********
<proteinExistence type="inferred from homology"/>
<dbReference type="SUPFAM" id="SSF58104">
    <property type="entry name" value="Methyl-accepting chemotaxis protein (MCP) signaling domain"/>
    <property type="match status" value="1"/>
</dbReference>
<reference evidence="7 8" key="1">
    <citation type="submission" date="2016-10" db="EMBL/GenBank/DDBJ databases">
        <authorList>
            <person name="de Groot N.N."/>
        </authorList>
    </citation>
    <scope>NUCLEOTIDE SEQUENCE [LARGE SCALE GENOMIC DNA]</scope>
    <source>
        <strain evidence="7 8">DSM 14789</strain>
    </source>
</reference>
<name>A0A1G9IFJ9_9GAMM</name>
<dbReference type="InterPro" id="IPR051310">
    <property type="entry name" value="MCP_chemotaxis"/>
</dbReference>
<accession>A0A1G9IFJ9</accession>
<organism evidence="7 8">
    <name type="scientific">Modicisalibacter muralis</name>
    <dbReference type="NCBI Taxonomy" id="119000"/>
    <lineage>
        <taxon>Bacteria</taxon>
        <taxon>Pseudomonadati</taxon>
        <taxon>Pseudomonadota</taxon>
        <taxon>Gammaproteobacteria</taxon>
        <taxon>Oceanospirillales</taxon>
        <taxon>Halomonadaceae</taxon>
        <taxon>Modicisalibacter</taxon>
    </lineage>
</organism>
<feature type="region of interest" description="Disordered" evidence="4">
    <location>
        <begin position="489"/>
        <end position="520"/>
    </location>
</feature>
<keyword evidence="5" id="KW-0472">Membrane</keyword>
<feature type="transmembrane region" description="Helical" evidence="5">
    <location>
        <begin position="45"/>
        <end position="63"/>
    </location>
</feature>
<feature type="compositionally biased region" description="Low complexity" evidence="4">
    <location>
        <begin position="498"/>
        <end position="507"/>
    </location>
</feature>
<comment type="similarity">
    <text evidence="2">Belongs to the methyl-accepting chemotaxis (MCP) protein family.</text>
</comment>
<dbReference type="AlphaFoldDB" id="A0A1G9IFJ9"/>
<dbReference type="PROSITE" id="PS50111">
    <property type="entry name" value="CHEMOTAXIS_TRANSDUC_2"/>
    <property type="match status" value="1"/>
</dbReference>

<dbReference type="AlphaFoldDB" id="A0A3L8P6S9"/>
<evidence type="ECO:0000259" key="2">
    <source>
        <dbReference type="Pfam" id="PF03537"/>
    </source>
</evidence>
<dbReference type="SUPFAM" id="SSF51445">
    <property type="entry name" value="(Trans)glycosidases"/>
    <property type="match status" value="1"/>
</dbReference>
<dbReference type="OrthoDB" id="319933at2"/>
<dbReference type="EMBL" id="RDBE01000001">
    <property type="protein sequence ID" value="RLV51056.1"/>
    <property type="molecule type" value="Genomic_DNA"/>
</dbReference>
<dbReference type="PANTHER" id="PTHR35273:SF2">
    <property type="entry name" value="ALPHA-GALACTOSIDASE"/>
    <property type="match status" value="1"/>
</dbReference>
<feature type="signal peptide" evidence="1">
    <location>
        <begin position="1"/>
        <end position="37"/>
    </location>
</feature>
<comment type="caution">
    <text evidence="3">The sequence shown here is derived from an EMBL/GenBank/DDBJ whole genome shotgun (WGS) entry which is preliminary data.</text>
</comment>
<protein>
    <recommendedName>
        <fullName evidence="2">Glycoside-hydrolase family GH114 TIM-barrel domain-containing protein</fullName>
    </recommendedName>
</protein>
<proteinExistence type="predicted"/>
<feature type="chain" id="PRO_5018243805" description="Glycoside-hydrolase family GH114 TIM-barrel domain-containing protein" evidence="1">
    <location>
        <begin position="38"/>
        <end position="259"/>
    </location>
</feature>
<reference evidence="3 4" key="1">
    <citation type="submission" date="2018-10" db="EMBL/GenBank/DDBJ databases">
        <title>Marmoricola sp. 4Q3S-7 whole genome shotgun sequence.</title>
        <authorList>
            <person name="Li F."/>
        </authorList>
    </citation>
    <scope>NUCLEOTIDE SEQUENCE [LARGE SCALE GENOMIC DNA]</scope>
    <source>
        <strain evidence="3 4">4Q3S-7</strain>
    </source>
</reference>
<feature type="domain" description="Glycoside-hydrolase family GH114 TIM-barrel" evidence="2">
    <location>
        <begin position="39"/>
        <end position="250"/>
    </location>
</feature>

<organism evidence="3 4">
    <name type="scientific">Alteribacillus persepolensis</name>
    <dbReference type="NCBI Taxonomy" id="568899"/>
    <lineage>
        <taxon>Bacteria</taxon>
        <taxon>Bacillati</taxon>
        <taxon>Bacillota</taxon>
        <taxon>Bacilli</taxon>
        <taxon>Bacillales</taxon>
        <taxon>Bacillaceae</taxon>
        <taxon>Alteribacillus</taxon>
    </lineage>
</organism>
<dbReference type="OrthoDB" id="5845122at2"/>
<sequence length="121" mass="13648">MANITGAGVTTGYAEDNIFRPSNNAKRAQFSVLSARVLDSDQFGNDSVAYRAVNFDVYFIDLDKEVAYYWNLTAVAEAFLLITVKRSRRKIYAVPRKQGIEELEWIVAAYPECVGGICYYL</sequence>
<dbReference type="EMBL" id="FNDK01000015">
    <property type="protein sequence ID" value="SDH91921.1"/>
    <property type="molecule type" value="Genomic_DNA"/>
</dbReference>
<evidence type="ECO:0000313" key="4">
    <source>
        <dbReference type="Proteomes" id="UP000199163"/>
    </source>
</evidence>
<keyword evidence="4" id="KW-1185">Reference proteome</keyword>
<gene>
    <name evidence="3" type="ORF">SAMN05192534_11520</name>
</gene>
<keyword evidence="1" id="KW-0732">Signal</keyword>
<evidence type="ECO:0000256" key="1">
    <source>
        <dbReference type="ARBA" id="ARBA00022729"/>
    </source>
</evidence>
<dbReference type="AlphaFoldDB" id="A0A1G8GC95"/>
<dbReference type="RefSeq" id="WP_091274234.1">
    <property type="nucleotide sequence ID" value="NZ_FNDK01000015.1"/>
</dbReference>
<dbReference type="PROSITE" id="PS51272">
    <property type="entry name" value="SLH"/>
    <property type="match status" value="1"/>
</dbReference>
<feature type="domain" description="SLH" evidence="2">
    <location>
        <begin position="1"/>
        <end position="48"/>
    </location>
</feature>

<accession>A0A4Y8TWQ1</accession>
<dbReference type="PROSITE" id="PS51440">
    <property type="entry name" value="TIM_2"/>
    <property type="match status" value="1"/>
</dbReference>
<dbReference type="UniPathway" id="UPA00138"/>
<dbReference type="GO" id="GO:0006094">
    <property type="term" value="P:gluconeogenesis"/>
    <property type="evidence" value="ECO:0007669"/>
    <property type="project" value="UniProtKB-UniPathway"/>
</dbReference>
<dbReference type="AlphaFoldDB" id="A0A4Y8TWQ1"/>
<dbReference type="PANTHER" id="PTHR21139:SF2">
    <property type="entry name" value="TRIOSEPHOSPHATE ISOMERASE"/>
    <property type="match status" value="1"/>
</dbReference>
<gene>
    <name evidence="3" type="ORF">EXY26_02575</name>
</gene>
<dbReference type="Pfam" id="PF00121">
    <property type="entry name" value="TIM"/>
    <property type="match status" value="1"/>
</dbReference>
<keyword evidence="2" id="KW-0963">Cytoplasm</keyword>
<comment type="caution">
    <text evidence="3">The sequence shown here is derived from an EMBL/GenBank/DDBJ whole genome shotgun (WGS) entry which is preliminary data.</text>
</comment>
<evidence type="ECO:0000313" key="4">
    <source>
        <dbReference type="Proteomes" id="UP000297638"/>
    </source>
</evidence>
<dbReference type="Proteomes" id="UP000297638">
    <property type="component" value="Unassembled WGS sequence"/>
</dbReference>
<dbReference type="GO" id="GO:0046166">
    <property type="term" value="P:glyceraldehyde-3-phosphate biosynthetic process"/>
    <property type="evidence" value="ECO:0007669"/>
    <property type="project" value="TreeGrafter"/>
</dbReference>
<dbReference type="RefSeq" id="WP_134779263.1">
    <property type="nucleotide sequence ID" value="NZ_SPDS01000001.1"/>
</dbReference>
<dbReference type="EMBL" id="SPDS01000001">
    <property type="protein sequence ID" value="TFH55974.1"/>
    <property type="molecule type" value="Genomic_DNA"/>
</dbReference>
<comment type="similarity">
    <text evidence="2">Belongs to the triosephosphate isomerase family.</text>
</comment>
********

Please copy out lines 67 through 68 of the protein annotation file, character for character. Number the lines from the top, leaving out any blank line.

</evidence>
<dbReference type="SUPFAM" id="SSF51445">